One can also agree with the Opinion of the Verkhovna Rada Central Legal Department regarding the infringement of Article 90 § 8 of the Verkhovna Rada Regulations which establish that if, to implement the provisions of a draft law, amendments are needed to other laws after it is passed, these amendments should be set out in the section “Transitional Provisions” of the draft law or in a separate draft law submitted at the same time by its initiator. Yet this draft law contains no amendments to other laws, but proposes that the Cabinet of Ministers draw these up within 90 days.



The draft law is a positive step when compared with previous versions. It remains in general liberal and most norms meet international standards. Even in its present form the draft law establishes many provisions for protecting freedom of peaceful assembly from the unwarranted intrusion by the authorities, this being very important in present conditions. However its implementation will to a large extent depend on court practice.

The adoption of such a law is an important step for standardizing regulation of freedom of peaceful assembly. At present a lot of bodies of local self-government have passed unlawful regulations creating a situation where in practice the procedure for holding peaceful gatherings varies from place to place. Court practice also differs widely. This explains the need to urgently adopt such a law. At present the lack of legal regulation of many issues regarding organization and running of peaceful gatherings leads to frequent abuse by the authorities.

The main failing of the draft law is its lack of clarity, foreseeablity and precision. It uses a huge number of value concepts which are sometimes even impossible to define: “participant in a peaceful assembly”;, “public place”. “event which has important public significance”. “free movement of pedestrians”, “a place suitable for a peaceful gathering”. “the territory around border zones”, “other structures whose exploitation demands special safety rules”, “actions which infringe the normal functioning”, “public order”, etc. All of this gives too broad a scope for interpretation by the authorities which in the final analysis boils down to unwarranted restrictions of freedom of peaceful assembly.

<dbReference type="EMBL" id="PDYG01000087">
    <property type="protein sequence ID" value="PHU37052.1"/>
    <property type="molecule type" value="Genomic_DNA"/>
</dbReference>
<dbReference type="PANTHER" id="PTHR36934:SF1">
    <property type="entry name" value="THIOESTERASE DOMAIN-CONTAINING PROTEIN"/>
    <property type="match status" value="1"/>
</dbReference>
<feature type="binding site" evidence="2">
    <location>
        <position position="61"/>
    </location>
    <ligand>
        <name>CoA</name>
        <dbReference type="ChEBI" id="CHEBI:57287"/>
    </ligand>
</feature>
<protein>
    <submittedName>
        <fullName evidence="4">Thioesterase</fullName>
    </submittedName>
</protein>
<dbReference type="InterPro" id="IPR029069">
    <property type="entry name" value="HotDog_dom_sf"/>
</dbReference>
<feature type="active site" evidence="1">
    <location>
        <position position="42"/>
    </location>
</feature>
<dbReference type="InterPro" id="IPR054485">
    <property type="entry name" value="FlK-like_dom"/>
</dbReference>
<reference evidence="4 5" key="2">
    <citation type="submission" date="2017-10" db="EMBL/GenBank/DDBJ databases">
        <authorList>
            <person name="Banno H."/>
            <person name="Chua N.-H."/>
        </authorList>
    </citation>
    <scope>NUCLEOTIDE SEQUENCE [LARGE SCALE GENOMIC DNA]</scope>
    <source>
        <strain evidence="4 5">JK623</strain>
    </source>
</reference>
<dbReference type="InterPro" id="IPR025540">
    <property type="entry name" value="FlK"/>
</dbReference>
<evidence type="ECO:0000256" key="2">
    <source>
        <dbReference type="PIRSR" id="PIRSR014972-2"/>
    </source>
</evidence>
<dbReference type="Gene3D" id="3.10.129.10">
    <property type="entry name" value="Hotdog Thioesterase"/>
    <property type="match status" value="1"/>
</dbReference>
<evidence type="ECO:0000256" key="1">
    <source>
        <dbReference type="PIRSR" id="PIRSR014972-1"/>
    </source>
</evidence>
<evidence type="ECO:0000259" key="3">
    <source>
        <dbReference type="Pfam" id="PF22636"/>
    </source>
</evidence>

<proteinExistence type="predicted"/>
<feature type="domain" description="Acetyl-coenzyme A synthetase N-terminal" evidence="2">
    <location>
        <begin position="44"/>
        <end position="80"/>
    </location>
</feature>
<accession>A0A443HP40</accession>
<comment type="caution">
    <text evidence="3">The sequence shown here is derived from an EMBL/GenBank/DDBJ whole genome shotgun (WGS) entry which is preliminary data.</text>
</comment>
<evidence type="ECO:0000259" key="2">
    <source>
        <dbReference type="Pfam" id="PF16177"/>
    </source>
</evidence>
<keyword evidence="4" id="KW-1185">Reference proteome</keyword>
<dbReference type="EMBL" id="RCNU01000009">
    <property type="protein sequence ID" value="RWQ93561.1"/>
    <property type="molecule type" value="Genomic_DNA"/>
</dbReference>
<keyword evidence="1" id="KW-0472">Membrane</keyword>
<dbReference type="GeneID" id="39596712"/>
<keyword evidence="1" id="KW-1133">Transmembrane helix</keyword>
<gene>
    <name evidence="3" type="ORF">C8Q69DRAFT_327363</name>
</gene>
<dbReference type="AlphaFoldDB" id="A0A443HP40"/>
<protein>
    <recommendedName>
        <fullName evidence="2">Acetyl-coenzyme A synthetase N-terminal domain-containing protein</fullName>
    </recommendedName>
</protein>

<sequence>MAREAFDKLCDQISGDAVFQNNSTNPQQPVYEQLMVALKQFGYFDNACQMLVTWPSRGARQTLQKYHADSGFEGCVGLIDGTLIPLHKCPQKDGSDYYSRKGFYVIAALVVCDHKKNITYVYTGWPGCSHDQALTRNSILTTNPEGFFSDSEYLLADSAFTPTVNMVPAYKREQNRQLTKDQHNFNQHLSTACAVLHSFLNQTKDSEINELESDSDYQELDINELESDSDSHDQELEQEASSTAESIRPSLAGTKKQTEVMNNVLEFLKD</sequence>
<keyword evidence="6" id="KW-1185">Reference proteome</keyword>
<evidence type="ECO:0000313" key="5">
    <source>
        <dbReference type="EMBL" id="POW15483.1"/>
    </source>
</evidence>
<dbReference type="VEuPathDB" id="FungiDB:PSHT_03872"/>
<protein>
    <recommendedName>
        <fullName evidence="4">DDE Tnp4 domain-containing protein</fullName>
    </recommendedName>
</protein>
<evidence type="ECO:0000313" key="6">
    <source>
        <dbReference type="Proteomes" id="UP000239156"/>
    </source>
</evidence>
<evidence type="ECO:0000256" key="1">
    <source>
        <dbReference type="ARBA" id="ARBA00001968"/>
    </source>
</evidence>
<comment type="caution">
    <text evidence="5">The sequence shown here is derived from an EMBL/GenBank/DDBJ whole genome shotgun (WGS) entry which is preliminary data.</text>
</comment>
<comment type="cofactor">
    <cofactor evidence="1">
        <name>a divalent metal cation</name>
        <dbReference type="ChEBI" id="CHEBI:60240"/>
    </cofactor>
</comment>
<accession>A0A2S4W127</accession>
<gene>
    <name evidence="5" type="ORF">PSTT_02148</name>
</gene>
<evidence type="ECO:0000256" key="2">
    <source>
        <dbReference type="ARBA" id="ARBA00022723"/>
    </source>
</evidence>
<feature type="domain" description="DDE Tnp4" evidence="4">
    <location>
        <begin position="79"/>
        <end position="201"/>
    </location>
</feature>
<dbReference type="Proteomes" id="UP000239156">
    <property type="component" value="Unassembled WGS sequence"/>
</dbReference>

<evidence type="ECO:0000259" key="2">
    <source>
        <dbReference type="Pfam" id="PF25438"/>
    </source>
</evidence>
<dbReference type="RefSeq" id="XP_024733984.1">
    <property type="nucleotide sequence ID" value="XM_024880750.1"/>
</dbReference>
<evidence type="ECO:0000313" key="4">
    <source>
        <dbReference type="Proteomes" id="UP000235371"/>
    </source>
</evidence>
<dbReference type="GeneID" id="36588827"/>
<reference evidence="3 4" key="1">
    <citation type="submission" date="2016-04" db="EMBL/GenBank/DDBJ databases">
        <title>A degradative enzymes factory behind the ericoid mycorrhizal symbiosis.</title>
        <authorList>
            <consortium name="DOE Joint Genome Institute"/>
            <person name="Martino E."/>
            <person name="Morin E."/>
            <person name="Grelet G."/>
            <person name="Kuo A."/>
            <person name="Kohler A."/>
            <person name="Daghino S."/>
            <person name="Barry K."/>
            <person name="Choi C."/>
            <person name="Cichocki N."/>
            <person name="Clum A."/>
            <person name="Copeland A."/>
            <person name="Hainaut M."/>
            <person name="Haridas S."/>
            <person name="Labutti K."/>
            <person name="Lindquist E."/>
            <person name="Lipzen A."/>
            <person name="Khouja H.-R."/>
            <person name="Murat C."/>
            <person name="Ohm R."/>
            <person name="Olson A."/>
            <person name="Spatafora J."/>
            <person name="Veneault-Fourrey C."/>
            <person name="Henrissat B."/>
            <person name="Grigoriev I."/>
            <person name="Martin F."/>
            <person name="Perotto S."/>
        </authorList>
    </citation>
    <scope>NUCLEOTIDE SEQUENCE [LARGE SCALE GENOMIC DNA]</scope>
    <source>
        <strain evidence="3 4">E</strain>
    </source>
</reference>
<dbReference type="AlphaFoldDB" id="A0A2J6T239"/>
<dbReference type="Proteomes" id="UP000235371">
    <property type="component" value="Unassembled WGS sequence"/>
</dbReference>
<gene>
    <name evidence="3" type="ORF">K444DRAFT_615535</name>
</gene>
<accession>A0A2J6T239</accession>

We recommend adopting during the consideration in parliament in its second reading amendment No. 80 proposed by National Deputy V. Taran regarding a reduction in the period of notification to 48 hours which is sufficient to prepare for most gatherings.

Lack of clarity of legal regulation, certain gaps and the lack of legal regulation of certain stages in the holding of peaceful gatherings (for example, the possibility of stopping them or the grounds for banning peaceful assembly) make it impossible to fully predict the consequences of the adoption of this draft law since all will depend on how it is applied. This is rather dangerous in view of the logical wish of all authorities to restrict the greatest number of peaceful protests.

However an even greater danger is the existing situation where each body understands issues regarding the holding of peaceful gatherings in their own way. Vagueness and lack of clarity make it impossible to uphold ones rights in the courts which can in general be viewed as a mass-scale restriction on freedom of peaceful assembly.

The draft law contains extremely unwarranted and broad restrictions on the place of peaceful assembly, as well as on the possibility of erecting temporary structures. In view of this, during the consideration of the draft law in its second reading, we recommend removing Amendment No. 51 of National Deputy V. Taran.

The draft law cannot regulation procedural issues of consideration of these cases in administrative courts, as well as clarifying liability for infringements of the procedure for holding or obstructing peaceful assembly since these questions are regulated by other laws. However the Code of Administrative Justice and the Code of Administrative Offences should be changed since their provisions run counter to international human rights standards. Clear and brief time frames should be set out for appealing rulings regarding peaceful assembly. It is also necessary to clearly stipulate which actions “obstruct peaceful assembly” and “infringements of the procedure for organizing and holding peaceful gatherings.”